After researching options, Gray recommended the construction of seven small, transportable buildings in remote locations of up to 5,000 feet above sea level. Requiring enclosures as small as 12 feet by 20 feet and as large as 20 feet by 50 feet, the NEC team specified seven new structures to hold communications equipment, battery packs, solar-powered electrical service running DC systems including air-conditioning systems to protect sensitive electronics. They would also support the large antennae used to receive and relay signals, says Jon W. (Wes) Treder, with the electrical contractor Electricraft, Inc.
In order to build the complex yet small structures, Gray recommended modular precast systems that could be built off-site and trucked up the remote dirt roads by excavators. For this reason, every panel or piece of the enclosures – floors, walls and roof sections – had to weigh less than 5,000 lbs. each. "We used a model 320 hydraulic excavator, equipment trailers and bulldozers to get the sections up the mountains," says Rick Williamson, plant manager for Rockway Precast, Inc., the Las Vegas-based contractor that prepared the prefabricated buildings. "We were able to transport all of the buildings to their locations in one day."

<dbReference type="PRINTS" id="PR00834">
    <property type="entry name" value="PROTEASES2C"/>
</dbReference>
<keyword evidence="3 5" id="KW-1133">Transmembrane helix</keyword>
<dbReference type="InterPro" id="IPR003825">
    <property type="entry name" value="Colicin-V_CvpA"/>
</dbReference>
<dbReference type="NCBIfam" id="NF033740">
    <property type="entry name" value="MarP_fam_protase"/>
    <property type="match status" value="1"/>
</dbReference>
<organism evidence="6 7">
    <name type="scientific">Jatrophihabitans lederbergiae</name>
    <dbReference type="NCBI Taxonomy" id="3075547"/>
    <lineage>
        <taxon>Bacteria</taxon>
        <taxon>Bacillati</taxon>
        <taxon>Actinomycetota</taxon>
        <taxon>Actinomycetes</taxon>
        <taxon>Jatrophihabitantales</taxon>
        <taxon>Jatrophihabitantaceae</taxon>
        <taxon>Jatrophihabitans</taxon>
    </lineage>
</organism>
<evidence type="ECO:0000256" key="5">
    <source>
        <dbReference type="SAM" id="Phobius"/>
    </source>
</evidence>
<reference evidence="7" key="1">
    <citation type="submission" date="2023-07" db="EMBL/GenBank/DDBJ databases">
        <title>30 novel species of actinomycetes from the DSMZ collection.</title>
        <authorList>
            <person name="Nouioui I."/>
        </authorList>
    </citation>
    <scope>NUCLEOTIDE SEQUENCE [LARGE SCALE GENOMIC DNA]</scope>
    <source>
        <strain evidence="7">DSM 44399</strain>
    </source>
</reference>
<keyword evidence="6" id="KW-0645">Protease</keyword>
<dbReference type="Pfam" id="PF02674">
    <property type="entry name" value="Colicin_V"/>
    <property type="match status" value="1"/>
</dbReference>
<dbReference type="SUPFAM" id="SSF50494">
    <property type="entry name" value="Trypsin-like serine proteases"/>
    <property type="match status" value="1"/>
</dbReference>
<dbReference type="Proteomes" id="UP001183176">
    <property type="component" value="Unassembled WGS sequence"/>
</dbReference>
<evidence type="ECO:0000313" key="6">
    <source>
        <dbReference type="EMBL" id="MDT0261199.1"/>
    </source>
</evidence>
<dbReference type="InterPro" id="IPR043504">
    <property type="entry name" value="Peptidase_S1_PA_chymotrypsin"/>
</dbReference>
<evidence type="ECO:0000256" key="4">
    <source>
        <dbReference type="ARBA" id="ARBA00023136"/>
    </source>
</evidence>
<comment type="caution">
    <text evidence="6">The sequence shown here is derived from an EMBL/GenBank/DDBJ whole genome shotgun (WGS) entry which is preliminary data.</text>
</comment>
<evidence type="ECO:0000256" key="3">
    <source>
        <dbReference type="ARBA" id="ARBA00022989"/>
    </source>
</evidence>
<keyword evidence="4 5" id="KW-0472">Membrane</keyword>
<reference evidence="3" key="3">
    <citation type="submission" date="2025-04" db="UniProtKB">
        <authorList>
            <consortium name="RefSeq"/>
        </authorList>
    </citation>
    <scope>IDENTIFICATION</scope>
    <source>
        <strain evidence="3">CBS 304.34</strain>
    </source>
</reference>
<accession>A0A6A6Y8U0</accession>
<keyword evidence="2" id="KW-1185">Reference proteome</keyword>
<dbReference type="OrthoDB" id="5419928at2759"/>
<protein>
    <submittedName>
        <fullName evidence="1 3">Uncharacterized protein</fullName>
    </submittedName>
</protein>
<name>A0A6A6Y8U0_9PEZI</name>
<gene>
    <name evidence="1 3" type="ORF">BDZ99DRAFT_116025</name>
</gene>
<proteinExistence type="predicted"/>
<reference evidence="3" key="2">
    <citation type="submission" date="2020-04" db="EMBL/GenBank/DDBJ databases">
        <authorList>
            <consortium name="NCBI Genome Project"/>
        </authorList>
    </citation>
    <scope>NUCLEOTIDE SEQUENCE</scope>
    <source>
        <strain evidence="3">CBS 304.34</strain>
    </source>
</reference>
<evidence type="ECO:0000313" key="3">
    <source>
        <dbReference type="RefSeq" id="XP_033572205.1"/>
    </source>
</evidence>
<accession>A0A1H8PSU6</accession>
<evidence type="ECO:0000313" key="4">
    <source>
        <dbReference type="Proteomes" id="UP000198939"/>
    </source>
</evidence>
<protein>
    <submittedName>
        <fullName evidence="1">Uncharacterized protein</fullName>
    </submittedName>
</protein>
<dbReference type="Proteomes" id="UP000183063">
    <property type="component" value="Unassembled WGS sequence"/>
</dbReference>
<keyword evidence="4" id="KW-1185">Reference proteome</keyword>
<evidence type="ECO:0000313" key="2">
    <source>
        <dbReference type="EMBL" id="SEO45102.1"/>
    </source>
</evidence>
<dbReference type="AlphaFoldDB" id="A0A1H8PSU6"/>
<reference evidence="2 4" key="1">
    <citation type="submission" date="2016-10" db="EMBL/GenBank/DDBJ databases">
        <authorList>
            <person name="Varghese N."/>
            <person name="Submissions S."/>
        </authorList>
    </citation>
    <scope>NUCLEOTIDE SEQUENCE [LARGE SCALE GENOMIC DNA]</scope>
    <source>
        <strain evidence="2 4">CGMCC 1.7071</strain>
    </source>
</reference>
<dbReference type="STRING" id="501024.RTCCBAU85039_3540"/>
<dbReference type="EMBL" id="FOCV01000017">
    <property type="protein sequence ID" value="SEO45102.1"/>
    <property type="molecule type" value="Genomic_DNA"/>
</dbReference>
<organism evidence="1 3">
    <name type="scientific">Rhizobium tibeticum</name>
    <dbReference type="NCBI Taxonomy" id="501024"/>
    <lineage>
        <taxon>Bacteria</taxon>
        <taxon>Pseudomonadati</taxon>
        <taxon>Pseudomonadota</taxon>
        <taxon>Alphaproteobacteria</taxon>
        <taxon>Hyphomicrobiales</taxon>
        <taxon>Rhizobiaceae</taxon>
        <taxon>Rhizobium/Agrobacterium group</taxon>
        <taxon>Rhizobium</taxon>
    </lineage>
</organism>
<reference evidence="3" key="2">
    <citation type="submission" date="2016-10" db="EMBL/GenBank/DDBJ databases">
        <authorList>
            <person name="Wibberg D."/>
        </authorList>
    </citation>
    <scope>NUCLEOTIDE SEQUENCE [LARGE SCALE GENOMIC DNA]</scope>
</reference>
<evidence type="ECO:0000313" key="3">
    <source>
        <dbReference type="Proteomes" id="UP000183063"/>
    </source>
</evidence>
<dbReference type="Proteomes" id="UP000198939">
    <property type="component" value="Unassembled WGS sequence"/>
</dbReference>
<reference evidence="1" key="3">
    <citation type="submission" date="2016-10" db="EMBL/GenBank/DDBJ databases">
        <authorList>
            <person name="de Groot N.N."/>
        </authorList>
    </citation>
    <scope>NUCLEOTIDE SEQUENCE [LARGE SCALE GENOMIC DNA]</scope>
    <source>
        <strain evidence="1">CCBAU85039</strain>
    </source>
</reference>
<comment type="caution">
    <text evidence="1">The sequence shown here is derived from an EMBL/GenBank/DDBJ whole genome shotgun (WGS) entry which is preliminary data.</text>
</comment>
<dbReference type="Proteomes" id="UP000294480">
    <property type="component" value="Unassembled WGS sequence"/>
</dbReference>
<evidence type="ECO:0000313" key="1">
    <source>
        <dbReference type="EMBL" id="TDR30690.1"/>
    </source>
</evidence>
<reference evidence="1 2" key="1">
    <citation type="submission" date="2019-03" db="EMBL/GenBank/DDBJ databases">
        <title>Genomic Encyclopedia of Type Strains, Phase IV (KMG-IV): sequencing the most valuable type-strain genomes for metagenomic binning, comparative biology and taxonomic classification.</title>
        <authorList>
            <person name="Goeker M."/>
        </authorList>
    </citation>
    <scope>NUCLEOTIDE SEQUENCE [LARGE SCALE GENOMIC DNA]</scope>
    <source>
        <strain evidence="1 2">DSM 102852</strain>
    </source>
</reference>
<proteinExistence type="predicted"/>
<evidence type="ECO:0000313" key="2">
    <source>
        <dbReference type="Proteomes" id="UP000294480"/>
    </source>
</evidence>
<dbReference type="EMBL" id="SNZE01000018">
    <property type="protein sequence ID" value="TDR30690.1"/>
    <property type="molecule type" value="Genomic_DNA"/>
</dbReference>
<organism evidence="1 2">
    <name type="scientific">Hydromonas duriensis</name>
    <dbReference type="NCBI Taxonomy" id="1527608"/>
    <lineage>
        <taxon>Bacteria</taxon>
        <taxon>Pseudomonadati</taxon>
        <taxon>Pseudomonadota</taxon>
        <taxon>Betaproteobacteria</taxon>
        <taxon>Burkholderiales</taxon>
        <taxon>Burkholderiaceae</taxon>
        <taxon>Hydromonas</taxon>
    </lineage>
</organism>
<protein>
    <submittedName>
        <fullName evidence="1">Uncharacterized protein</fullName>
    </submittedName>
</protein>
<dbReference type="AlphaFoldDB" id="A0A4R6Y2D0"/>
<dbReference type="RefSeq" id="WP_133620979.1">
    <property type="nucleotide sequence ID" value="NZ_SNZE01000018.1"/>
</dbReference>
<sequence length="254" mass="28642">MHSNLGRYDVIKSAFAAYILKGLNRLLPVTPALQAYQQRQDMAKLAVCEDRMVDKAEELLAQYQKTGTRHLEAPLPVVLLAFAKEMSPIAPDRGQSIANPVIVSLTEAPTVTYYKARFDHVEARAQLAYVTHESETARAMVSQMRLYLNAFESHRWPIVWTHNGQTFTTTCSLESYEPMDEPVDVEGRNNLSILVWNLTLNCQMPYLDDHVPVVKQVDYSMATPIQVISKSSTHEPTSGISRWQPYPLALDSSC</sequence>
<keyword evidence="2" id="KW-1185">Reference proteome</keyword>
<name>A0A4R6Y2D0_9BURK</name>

The larger buildings were assembled from about 40 panels, all fully prewired and ducted, which took about six days to finish. The smaller buildings, which usually arrive at a site with crane access in one piece, were assembled from 11 panels in less than seven hours, says Williamson.